I think that depends on the artist and how seriously they take their music. I think an artist’s music is personal by nature and it being released and heard by others is a precious thing. For me though, I don’t take myself too seriously; I just enjoy the act of making music. If people dig it, great. If not, that’s okay too.

Do you ever feel hesitant about releasing so much music physically? 

I didn’t start physically releasing music until a couple years ago. I’d been hesitant for almost 15 years to release any of it. So it really feels like I’m just catching up now and putting out these things that have been sitting around for years. It’s fun going through old tapes and not remembering the music I recorded on them. I have put out a number of releases the past couple years, but I definitely don’t release with the volume I see others.

You’re a molecular biology researcher by day. I read an interview where you said the repetition of your job parallels the repetition of making music. Are there any other connections or inspirations from one craft to the other? 

Sometimes I work in some bizarre situations. For a while, I was working in a lab that was wall-to-wall refrigerators of human brains. I once spent a summer at this army base in New Mexico where I was working in these giant metal buildings surrounded by thousands of dog tissues that had been there since the 1950s. I think these types of surreal experiences have some influence on my music, but for the most part I try to keep my work and music as separate as possible.

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All of your collaborative projects feel unique, but also cohesive—meaning they always bear hallmarks that I associate with your sound. How would you describe this Corporate Park record compared to your past stuff? What makes this one unique? 

The process isn’t much different than any of the other collabs I’ve done: hook up different pieces and just start dicking around until something interesting comes, then hit record. Shane English and Jonah Lange [of Corporate Park] both have a similar approach to making music as I do. They don’t overthink it. It’s very spontaneous and they know their equipment. It feels very fluid and stress-free. I think this record is a bit more constrained than some of my previous projects. That has a lot to do with having a minimal set up—each of us focused on two things, rather than juggling a bunch of gear. We kept it simple.

What were your recording sessions like in Texas? What was the vibe like when you were hanging out? 

My parents live in a small town in Oklahoma. Over the holidays, I always bring a couple drum machines and synths to their house and set up a small studio and record. Denton, Texas is only a three-hour drive, so I pack up my gear and head down to chill with those guys for a couple days each year. The vibe is like this: I arrive; I ogle Jonah’s VHS collection; we put on a record and start setting everything up. Nothing works. Then, we re-set everything up. It works. Jonah has some beef Bourguignon cooking. We eat and crack open a cold one. Record for five-to-six hours. Sleep and repeat. We usually have a movie running the whole time just to have something to point and laugh at.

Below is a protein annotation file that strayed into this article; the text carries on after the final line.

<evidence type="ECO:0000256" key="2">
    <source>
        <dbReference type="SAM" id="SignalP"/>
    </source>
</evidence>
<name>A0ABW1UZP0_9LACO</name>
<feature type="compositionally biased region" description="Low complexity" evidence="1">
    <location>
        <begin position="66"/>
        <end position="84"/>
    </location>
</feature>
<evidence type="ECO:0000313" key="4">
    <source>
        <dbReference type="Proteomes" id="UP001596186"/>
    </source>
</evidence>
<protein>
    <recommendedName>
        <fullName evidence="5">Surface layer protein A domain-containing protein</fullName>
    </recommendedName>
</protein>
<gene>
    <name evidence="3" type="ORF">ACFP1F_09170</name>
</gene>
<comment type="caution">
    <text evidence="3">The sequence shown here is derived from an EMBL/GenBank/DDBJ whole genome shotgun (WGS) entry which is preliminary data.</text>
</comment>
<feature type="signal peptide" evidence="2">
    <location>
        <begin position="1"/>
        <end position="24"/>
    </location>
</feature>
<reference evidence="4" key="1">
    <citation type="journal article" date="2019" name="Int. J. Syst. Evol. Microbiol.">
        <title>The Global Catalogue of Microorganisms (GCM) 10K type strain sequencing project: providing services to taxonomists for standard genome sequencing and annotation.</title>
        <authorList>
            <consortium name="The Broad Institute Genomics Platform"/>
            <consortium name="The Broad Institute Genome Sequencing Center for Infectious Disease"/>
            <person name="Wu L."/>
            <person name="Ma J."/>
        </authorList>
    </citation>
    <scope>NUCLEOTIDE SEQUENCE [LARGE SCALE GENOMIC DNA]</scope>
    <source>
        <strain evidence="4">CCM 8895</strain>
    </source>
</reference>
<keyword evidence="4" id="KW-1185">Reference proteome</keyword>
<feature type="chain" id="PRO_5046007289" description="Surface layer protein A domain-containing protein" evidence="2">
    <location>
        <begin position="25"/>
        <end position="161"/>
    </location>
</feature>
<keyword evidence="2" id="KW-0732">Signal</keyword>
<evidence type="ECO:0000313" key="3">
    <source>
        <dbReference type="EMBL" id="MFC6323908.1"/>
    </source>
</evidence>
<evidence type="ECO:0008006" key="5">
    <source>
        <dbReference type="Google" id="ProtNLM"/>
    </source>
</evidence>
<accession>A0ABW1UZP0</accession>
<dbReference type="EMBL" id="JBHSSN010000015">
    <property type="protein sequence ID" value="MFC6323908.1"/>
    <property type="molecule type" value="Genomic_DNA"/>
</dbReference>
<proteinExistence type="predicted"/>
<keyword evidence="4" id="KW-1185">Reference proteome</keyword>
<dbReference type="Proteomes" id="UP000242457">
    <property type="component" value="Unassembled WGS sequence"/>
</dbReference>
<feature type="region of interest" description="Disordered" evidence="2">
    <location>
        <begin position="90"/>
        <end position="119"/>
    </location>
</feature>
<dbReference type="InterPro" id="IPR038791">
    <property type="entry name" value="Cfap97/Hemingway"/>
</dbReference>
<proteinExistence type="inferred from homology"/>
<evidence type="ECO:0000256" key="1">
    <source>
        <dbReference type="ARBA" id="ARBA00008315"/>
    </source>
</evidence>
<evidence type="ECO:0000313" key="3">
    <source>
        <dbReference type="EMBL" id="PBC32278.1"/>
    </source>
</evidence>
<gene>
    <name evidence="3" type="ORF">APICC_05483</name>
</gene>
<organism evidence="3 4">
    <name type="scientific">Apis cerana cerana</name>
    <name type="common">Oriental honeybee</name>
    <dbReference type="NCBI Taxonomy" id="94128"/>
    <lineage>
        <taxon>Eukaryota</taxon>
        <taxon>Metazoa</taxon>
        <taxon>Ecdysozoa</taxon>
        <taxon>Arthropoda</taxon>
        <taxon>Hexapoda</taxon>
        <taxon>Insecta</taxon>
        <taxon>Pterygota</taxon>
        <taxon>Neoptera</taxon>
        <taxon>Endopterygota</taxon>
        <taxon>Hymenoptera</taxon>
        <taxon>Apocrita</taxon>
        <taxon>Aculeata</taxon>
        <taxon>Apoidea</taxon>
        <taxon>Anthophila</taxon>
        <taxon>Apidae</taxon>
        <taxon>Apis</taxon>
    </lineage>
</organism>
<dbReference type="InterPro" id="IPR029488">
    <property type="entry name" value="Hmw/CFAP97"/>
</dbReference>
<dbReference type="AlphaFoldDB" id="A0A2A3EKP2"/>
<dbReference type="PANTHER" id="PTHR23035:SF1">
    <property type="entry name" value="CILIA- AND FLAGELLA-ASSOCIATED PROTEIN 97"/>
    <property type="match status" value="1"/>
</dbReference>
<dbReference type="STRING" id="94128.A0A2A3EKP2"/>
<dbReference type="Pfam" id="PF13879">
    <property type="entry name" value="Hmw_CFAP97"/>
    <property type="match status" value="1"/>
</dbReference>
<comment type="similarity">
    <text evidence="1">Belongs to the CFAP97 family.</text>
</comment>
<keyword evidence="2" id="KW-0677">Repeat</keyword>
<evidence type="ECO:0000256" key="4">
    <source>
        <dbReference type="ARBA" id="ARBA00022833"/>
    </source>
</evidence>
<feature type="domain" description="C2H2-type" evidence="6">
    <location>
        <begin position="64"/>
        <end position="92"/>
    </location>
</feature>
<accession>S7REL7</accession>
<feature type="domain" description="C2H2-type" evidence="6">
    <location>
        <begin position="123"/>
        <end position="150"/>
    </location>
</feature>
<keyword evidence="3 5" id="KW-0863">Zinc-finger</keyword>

While you’ve said that you appreciate being able to separate your job from your music career, you’ve had more press and gigs in the past year. Does it ever feel tempting to try doing music full-time?

It is exciting, but you can’t let that cloud reality. The reality is that it’s difficult to make a living off of underground music in the US unless you are constantly touring—and even then it’s a struggle. Geographically, the US is difficult to tour and most people don’t have the expenses to fly you out/pay you enough to live off that. I don’t know how much press helps nowadays anyway. The pace that music moves in the media is so fast that people’s attention spans are basically nonexistent.

One thing I really love about your work is how you incorporate these really idiosyncratic, often weird or funny older songs with vocals in your online mixes. Where do you find new and old music?

I’d say that my record-buying habits are a bit out of control. You know you have a problem when you fall asleep to Discogs. Although it’s nice to have the instant gratification of buying online, I much prefer digging and getting my hands dirty in shops. It feels special if you dig for hours and only find one amazing record. I’d say my collection is pretty diverse: old punk 45’s, industrial, electro, techno, experimental, etc. I really love sound effects and spoken word records too. When I was in Berlin recently, I only bought two records: Mike Dearborn’s Strictly Underground and this German 7″ that’s just recordings of different species of frogs. That kinda sums up my buying habits.

What new artists or producers (who you haven’t collaborated with) are you into right now? 

I don’t listen to a lot of new music, but there are a few projects that I’ve been digging lately: Ariisk, Orphan Shlitz, Eindkrak, Colin Gorman Weiland, Maoupa Mazzocchetti, Sandman, Parrish Smith, Silent Girlfriend, Pelada, Champagne Mirrors, Michael DeMaio, Maar, Stallone the Reducer and this two piece from Chicago called HOGG.

What’s the most satisfying thing about making music for you? At the end of the day, why do you do what you do?

I don’t think I get satisfaction from it necessarily. It’s just something I have the urge to do. Having the opportunity to travel, meet new freaks and perform in places I never thought I’d ever visit is very exciting. Until a year ago, I’d never been outside of the US because I never had the money or the means to do so. It’s still bizarre to me that people are interested in my music enough to let me do that. I’m very grateful and remind myself to enjoy it while it lasts. Regardless, I’ll never stop making music.

Published January 11, 2016.